Segment 15

Annotation

Victor Crawford, a lumberjack from Oregon, was allowed to have his girlfriend come to Camp McCoy to marry and was given the weekend off so that they could go to Lacrosse, Wisconsin for a honeymoon. He was a buddy of Baldwin's. The gun positions were quiet 1 day and he and Baldwin started roaming around and got into a basement of a house when enemy fire opened up. They found a big tin of sauerkraut and they would squeeze the juice out of it and eat it. Victor got sick off of it after eating K-rations for so long and having a hot meal only a couple times a week if they could. His stomach started cramping badly. Baldwin thought it was funny and remembered that Victor had big feet, unlike Baldwin's small feet. There was a section of the house that had a window open and they could see where their gun sections were. They started taking enemy fire and realized they would have to dive out the window and cross an open area that the Germans probably had sighted in, in order to get back to the gun section. Victor dove through the window first and the German tracers followed just behind him. Victor waved toward Baldwin and let him know he made it. He took off like a rabbit. Baldwin delayed leaving and waited hoping that the Germans would think that Victor was the only 1 in the building. Baldwin stayed low along the wall and finally decided to just dive out of the window. When he did, a stream of bullets followed. When he got up, he was gone! He learned not to wander off like that anymore. This was somewhere in Normandy well before the Bulge. There was a baseball player, Roy Hassell, a pitcher that had been drafted by the Boston Red Sox was in Cannon Company and killed in combat. His girlfriend would write him sex letters that everyone in the Company would want to read. His girl would write him a letter saying she was taking a bath and wished he was there. She would describe the bubbles and what they were doing, etc. It would tear your heart out. Roy didn't make it. James O. Smith was a ballplayer too, as was Art Kierstead. Art lettered in baseball, football and basketball. He was poor and said he never had a new pair of shoes in his life until the Army gave them to him. His girl wrote him a Dear John letter too. Stanley Tubbs, another friend of his, also had a contract, but got killed in the war too. These guys were looking for a life too, but things didn't work out for them. Stanley was a Marine and Roy didn't get killed in a big battle, but just got picked off randomly. There was this 1 guy that didn't like breakfast or care about eating it. They would fall out in the morning and it would be cold. This guy wouldn't put anything on, but his boots, helmet, and overcoat. When they finished, he would run and get back in bed. Eventually, they caught him and ended that. Also, folks would mess around with answering for other people at roll call and it would confuse the training corporals. They put an end to that too, but they had to have a laugh every now and then. Salazar, their bugler, had to get up at about 5 am and go play "Reveille" to wake up the men. During the Battle of the Bulge, when the snow was fresh and about 2 and a half to 3 feet deep, he took a bazooka and a couple of rounds and when they weren't supposed to move, he went way around a hillside and came in around the flank of where they were hearing German tanks over the hill. Salazar lay down in the snow and watched the German tanks move forward and then pulled back, over and over to try and draw fire. Finally, 1 tank got a little too close to him and Salazar noticed another tank following. When they turned around to go back and were nearing the crest of the hill, Salazar hit the tank in front in the rear, disabling it. The other tank tried to get around the disabled 1 and Salazar hit him too. The Germans came piling out of the tank. Jack thinks some got away, but that it was a perfect time for someone nearby with a rifle to start firing. Salazar took out these 2 tanks by himself. It was amazing that he didn't get court-martialed for disobeying orders. Because he did so, he couldn't get a medal.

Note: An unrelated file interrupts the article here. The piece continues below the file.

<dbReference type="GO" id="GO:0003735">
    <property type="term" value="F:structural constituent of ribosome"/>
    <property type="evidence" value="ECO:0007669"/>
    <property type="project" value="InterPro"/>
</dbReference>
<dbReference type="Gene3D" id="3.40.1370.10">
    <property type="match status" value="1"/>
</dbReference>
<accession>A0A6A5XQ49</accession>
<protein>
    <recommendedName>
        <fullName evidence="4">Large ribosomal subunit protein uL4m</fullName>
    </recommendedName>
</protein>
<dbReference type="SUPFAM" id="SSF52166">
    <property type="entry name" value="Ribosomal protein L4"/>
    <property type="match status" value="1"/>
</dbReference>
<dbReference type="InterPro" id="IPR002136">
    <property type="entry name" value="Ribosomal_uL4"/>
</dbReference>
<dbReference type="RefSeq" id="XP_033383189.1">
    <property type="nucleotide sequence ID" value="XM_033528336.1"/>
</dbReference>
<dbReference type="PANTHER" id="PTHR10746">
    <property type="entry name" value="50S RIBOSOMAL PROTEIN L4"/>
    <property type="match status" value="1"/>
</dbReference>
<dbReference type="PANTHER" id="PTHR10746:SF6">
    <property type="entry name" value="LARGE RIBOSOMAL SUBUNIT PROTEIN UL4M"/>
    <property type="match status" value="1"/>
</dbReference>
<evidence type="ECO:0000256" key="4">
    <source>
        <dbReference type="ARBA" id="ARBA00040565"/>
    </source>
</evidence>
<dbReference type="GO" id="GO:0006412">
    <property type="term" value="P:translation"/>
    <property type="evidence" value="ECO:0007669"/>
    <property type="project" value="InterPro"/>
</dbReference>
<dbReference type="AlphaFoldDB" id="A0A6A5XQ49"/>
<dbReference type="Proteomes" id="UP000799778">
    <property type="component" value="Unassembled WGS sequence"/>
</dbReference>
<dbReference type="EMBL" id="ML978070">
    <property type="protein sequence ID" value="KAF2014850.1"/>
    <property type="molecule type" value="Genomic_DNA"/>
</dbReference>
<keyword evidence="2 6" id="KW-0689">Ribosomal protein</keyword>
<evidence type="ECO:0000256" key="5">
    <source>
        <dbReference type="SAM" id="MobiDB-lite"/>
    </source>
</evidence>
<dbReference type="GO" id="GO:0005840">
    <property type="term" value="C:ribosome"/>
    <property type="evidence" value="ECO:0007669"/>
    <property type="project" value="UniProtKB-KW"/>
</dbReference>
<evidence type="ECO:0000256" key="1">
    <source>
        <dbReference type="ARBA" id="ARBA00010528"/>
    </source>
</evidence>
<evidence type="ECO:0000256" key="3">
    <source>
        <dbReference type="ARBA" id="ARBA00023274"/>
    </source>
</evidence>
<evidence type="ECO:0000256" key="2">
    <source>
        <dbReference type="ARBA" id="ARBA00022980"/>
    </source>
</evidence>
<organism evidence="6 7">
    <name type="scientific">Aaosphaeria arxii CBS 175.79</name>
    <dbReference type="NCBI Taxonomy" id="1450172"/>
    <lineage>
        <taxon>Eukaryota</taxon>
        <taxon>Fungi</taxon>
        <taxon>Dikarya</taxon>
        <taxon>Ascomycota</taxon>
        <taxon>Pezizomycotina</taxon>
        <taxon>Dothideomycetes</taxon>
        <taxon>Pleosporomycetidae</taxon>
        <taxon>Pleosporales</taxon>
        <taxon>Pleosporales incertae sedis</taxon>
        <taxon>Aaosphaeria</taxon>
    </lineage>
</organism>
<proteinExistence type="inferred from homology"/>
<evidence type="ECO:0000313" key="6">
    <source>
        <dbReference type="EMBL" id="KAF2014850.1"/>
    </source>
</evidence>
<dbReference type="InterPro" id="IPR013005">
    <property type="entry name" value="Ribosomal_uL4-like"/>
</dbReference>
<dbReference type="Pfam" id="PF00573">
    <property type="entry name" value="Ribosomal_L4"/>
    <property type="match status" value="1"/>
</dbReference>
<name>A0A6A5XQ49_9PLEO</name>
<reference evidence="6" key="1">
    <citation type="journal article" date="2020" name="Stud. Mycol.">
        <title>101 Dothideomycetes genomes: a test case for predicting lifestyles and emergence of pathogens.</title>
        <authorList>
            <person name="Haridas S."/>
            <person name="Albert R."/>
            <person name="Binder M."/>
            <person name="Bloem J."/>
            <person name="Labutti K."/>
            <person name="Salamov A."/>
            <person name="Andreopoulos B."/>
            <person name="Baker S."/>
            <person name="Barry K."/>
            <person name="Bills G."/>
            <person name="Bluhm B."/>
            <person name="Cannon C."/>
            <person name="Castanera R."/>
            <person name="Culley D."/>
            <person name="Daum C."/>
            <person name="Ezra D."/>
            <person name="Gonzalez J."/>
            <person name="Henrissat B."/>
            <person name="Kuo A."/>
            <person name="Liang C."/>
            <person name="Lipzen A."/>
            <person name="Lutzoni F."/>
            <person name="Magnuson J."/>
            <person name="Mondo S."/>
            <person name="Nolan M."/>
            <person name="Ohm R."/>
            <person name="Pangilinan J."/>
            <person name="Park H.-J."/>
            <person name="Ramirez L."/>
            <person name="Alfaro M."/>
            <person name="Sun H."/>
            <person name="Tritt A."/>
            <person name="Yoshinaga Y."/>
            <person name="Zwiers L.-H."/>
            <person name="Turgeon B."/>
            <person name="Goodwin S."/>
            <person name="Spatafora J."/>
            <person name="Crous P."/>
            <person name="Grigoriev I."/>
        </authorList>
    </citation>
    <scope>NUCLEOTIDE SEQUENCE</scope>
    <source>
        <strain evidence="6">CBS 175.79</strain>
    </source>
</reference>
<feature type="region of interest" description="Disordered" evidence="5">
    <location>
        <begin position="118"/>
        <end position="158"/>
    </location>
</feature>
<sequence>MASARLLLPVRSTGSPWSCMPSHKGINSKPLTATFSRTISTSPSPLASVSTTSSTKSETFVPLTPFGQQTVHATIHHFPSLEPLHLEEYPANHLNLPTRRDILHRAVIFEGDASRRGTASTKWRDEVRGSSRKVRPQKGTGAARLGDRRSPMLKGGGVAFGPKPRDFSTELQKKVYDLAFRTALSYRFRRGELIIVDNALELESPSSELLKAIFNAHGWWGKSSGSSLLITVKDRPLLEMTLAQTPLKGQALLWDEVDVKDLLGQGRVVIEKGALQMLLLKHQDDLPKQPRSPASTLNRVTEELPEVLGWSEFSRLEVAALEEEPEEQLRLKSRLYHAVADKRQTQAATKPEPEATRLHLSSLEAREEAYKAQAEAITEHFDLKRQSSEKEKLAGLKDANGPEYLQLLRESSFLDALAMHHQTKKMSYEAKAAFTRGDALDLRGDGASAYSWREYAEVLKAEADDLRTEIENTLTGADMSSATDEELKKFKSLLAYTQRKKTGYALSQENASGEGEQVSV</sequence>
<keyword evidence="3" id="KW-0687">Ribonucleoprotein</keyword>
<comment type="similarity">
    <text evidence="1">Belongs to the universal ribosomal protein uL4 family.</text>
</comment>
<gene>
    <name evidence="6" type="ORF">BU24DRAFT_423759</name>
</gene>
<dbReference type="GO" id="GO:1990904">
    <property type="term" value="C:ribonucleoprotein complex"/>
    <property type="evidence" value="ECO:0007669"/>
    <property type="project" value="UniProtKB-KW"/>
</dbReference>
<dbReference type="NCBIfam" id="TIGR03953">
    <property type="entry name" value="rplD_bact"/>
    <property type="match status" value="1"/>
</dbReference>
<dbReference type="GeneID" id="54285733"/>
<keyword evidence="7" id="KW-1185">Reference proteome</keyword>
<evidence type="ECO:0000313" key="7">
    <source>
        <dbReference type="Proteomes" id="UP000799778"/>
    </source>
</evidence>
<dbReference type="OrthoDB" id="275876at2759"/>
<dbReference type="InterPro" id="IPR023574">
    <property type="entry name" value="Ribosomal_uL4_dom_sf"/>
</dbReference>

$60.00
Product: 

All oral histories featured on this site are available to license. The videos will be delivered via mail as Hi Definition video on DVD/DVDs or via file transfer. You will be purchasing the oral history in its entirety but will be free to use only specific clips. Please contact the Museum at digitalcollections@nationalww2museum.org if you are interested in licensing this content. Please allow up to two weeks for file delivery or delivery of the DVD to your postal address. See more information at http://ww2online.org/faqs.